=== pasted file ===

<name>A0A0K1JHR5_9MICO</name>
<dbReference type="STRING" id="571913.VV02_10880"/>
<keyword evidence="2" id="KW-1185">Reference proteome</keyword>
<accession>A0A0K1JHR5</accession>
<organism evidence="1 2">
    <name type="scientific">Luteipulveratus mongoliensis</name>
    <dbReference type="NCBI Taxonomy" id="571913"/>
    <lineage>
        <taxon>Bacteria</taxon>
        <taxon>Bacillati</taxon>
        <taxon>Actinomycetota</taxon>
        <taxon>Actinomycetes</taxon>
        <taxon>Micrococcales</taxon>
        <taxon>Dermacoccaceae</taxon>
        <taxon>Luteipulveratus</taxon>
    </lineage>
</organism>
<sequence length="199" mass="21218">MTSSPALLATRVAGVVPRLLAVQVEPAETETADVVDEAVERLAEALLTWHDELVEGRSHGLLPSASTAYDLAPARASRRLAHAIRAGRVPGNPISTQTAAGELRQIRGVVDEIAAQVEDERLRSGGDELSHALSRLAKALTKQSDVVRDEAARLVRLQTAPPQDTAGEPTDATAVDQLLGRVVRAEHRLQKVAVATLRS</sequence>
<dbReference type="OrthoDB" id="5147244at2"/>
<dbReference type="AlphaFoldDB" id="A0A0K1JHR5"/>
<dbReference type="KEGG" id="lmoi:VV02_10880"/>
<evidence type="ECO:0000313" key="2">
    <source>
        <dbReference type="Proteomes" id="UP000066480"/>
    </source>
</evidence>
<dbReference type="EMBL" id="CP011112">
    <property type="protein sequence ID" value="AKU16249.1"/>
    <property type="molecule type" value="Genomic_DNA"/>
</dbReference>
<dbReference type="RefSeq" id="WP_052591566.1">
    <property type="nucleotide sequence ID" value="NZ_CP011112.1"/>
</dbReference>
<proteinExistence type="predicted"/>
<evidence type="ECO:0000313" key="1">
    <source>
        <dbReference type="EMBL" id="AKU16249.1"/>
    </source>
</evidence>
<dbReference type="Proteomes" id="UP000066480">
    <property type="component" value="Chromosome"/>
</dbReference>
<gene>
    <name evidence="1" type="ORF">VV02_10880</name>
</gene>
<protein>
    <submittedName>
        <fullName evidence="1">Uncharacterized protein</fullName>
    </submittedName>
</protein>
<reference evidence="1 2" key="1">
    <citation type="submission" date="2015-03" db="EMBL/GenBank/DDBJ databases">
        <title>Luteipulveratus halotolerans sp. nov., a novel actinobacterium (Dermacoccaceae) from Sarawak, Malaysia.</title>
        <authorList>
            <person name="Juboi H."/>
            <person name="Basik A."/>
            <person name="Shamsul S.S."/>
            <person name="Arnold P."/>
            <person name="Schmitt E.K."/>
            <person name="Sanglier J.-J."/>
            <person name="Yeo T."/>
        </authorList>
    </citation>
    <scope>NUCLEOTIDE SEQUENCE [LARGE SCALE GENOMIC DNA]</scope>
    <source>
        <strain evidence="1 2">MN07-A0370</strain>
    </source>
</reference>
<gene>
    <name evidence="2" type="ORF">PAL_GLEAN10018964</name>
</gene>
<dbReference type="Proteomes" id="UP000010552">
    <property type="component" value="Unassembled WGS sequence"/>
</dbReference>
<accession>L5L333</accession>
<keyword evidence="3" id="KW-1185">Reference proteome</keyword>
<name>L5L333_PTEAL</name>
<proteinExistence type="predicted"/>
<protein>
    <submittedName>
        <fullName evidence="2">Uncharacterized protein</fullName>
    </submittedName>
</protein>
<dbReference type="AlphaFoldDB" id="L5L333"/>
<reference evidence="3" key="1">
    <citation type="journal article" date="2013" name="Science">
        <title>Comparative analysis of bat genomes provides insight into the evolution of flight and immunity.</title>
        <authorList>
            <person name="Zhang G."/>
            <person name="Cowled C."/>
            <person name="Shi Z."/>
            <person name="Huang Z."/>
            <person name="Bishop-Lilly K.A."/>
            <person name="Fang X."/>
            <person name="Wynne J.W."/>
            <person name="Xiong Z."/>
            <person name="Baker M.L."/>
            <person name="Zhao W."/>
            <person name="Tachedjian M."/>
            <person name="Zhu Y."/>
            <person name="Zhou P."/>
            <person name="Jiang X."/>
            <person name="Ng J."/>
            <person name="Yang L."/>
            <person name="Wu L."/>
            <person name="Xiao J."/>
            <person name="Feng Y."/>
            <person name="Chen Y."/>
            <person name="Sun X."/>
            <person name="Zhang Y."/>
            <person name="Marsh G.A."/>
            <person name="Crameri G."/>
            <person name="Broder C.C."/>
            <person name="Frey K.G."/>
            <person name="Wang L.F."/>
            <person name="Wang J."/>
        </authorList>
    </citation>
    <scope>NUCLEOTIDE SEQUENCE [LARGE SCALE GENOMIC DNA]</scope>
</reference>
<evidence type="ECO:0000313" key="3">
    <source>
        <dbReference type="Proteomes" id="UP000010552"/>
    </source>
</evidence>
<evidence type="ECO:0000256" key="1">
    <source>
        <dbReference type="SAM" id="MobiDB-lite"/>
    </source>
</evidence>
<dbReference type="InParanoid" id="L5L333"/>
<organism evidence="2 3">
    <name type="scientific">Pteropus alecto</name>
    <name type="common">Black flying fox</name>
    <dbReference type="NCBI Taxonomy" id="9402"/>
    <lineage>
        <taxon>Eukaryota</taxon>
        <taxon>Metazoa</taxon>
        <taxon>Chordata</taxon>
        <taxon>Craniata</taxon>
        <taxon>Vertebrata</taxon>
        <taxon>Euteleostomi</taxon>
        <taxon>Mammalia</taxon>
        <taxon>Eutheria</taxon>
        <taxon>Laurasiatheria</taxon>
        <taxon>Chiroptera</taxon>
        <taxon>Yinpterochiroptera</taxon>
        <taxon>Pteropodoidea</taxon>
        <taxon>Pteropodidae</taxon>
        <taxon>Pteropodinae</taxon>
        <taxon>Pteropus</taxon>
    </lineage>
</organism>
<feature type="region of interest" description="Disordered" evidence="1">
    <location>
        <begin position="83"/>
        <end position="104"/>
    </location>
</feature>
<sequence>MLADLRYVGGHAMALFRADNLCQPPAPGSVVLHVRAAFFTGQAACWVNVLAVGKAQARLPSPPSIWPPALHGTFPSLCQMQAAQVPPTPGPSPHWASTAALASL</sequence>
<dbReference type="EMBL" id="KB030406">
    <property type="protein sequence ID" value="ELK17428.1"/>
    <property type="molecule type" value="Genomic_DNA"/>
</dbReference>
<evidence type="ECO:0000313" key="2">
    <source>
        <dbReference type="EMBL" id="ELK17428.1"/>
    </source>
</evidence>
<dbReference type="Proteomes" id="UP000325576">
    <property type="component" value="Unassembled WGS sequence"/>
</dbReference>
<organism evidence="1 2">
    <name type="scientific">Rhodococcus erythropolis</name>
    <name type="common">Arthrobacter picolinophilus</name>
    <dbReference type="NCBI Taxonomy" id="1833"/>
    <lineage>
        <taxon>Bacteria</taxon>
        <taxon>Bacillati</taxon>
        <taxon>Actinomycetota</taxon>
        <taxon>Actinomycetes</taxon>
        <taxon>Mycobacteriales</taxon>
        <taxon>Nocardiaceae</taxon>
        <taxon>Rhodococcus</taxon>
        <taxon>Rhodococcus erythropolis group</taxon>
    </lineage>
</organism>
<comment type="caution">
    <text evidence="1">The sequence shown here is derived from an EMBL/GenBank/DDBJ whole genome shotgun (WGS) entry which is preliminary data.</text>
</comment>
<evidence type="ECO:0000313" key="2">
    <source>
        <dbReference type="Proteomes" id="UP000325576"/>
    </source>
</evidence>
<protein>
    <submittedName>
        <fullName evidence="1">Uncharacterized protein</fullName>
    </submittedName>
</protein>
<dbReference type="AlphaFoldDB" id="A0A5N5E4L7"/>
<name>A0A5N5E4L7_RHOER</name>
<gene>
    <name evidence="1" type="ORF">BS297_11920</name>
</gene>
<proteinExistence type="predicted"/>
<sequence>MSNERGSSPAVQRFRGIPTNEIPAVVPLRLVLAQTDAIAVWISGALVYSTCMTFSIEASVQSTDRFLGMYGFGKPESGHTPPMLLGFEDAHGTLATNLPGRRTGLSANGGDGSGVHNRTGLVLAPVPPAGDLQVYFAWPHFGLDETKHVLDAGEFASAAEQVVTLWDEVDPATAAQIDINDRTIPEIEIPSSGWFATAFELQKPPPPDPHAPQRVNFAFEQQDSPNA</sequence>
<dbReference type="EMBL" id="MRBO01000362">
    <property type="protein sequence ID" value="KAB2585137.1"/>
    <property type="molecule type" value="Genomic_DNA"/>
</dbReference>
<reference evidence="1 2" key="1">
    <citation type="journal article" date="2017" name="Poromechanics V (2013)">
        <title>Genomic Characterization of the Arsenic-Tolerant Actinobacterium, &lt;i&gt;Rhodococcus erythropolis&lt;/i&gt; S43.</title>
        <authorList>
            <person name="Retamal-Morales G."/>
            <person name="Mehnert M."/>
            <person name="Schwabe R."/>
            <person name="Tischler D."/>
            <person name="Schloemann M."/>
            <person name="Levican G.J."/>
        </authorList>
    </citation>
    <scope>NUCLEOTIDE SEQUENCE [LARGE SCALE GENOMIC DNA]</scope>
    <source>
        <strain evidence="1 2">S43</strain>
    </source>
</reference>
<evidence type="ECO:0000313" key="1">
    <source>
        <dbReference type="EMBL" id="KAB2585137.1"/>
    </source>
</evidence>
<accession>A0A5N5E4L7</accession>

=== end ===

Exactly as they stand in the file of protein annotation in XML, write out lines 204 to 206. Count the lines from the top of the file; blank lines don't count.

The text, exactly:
    <name evidence="1" type="ORF">BS297_11920</name>
</gene>
<proteinExistence type="predicted"/>